EarthBeat Weekly: Racial inequality colors response to environmental protests

Indigenous women protesting oil pollution in the Peruvian Amazon face off with police outside the Congress building in Lima in 2016. (Barbara Fraser)

Indigenous women protesting oil pollution in the Peruvian Amazon face off with police outside the Congress building in Lima in 2016. (Barbara Fraser)

by Barbara Fraser

Freelance journalist based in Peru

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Editor's Note: EarthBeat Weekly is your weekly newsletter about faith and climate change. Below is the Jan. 8 edition. To receive EarthBeat Weekly in your inbox, sign up here.

In the wake of the riot at the U.S. Capitol on Jan. 6, civil rights leaders, legislators and even President-elect Joe Biden commented that the Trump-supporting insurrectionists who stormed the building had been treated more leniently than Black Lives Matter protesters last year.

Although some experts say the case of the Capitol merits a more nuanced look and officials have pointed out that dozens of arrests were made, the images of the events in Washington contrast sharply with those from protests mainly led by people of color.

Human rights organizations worldwide have noted an increase in recent years in criminalization, or prosecution, of people involved in environmental protests.

In the past half-dozen years, more than 100 measures supporting the criminalization of protests have been introduced in state legislatures in the U.S., and 23 have become law in 15 states, as Naveena Sadasivam reported for Grist in June. The measures impose penalties for activities ranging from disturbing meetings of government officials to blocking highways or interfering with oil and gas facilities.

Several of the laws have been related to protests over oil pipelines, like the one at the Standing Rock Sioux Reservation in North Dakota, in 2016, which was marked by brutal treatment of people detained for protesting the Dakota Access Pipeline. A subsequent investigation by Alleen Brown, Will Parrish and Alice Speri at The Intercept revealed coordinated surveillance of demonstrators by various law enforcement agencies.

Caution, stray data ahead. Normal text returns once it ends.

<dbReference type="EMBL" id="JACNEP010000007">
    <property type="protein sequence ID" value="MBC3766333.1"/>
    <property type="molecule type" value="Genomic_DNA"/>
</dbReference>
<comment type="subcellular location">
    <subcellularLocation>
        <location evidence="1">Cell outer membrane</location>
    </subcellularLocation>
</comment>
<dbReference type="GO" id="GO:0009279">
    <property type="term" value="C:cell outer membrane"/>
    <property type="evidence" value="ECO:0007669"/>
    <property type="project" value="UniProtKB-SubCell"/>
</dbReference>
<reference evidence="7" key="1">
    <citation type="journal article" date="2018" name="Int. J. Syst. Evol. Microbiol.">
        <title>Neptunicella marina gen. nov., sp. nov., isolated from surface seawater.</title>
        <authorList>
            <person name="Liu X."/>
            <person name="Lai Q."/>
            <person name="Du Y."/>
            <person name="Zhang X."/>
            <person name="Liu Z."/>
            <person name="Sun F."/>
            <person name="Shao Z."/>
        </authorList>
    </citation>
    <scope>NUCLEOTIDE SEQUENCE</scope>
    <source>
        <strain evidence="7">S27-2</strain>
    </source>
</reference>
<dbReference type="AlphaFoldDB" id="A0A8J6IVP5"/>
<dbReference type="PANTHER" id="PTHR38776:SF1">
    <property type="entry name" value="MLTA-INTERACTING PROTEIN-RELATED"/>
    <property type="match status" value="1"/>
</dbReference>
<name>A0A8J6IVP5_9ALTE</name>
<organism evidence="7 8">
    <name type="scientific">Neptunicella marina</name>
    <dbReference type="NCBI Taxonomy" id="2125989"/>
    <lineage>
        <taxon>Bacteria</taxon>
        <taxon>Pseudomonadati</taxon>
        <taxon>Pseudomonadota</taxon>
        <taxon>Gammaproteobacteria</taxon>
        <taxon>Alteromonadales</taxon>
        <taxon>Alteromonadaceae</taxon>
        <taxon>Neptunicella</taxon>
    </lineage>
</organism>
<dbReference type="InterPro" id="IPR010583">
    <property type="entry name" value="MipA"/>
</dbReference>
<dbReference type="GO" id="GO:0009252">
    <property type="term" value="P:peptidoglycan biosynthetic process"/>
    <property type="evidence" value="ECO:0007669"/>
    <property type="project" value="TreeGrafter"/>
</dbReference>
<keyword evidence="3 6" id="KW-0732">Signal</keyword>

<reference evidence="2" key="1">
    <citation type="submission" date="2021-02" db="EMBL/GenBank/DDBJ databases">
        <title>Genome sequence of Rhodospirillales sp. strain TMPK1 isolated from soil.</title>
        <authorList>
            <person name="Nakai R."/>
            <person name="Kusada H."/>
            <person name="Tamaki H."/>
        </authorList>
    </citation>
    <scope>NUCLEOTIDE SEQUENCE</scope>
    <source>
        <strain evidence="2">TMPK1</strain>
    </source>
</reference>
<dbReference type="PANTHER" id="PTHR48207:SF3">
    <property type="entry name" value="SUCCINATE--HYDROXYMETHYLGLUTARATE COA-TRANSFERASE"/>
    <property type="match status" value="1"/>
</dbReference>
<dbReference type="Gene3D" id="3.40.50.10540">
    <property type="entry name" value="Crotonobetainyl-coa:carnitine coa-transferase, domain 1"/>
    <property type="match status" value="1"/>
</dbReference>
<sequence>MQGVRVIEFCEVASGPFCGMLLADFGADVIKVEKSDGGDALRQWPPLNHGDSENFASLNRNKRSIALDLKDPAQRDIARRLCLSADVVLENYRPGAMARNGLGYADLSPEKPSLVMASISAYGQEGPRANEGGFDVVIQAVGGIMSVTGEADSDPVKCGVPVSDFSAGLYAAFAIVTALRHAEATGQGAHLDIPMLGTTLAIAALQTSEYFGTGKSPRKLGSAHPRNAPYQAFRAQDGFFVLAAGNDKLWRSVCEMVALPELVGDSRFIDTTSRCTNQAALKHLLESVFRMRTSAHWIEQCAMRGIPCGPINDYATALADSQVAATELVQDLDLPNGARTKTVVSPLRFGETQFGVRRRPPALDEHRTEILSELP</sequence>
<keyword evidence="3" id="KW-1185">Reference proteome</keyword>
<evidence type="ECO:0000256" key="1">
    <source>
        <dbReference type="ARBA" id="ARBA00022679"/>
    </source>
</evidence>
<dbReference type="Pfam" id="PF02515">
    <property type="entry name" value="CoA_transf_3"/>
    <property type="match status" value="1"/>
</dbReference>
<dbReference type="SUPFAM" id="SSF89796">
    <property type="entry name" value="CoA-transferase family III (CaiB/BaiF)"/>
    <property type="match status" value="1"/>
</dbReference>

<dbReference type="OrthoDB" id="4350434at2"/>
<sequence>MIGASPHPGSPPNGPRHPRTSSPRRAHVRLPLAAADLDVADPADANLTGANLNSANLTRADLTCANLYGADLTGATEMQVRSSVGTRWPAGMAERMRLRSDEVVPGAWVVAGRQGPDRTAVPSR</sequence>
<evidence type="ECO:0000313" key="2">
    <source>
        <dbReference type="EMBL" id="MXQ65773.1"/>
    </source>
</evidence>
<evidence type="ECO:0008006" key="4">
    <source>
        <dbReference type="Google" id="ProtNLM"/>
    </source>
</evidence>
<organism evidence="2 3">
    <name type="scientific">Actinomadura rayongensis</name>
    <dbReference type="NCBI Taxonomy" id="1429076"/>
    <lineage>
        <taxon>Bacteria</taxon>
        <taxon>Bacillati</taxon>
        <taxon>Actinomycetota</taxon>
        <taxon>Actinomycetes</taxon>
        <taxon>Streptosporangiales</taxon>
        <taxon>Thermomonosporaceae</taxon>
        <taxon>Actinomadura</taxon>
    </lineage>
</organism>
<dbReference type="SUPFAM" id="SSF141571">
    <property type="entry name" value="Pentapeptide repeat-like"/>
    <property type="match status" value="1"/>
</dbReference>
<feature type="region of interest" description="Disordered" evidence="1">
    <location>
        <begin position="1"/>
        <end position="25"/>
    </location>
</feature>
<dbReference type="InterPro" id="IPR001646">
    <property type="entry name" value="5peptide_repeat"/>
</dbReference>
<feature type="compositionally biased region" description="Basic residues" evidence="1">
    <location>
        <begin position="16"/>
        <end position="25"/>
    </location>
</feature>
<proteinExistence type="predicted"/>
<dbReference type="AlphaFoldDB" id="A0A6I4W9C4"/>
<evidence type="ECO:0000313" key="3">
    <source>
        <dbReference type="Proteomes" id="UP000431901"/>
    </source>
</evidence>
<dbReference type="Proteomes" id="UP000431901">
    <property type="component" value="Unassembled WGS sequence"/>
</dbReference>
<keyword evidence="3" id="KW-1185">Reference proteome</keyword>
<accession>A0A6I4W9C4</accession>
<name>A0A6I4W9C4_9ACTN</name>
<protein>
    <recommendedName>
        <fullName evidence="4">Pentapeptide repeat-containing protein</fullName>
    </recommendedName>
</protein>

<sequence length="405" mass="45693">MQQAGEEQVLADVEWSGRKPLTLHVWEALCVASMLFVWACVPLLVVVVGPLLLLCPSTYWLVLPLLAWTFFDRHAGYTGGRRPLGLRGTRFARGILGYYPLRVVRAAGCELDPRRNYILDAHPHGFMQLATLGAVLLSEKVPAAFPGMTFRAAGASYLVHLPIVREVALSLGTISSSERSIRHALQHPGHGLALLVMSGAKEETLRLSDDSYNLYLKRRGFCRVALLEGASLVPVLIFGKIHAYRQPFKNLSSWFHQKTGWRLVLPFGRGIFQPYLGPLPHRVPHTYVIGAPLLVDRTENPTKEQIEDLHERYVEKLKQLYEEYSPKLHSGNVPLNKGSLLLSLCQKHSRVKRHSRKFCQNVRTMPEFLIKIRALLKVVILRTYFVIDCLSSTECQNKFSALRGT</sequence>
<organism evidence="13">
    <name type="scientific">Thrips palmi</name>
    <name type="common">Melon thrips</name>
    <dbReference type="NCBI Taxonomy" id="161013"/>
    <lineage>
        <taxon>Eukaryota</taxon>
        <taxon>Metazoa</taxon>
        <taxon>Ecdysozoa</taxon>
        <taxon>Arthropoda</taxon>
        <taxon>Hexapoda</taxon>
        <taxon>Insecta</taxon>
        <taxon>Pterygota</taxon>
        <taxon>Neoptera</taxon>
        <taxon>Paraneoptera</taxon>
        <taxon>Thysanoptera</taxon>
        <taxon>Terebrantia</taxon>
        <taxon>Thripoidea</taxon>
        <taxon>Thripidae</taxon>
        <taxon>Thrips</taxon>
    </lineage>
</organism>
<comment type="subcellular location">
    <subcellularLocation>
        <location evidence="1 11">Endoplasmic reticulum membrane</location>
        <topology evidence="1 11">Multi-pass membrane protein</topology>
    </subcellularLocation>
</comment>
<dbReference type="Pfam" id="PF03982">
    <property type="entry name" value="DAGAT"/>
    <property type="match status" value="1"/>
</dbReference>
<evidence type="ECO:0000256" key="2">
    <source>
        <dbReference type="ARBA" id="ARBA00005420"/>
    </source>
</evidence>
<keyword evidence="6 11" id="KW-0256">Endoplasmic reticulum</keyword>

The U.S. is not the only place where such measures threaten the lives of people who defend the environment and Indigenous people's territorial rights. Victoria Tauli-Corpuz, a member of the Indigenous Kankanaey Igorot people of the Philippines and former U.N. special rapporteur on the rights of Indigenous peoples, was labeled a terrorist by her country's government.

In 2019, the non-profit watchdog group Global Witness, which tracks murders of people who are defending their land and environment, included criminalization of protests in its annual report for the first time.

"Evidence from across continents shows that governments and companies are using countries' courts and legal systems as instruments of oppression against those who threaten their power and interests," the group reported. "This includes the misuse of existing laws designed to stop terrorists or protect national security, and the creation of new rules to outlaw protest or muzzle freedom of speech. This makes attacks on defenders seem legitimate, increasing their likelihood."

The Indigenous people and church workers who participated in the 2019 Synod for the Amazon at the Vatican made clear that threats to and criminalization of people who are defending their land, rivers and forests from destruction by those who seek economic gain is a right-to-life issue. In the final synod document, they wrote: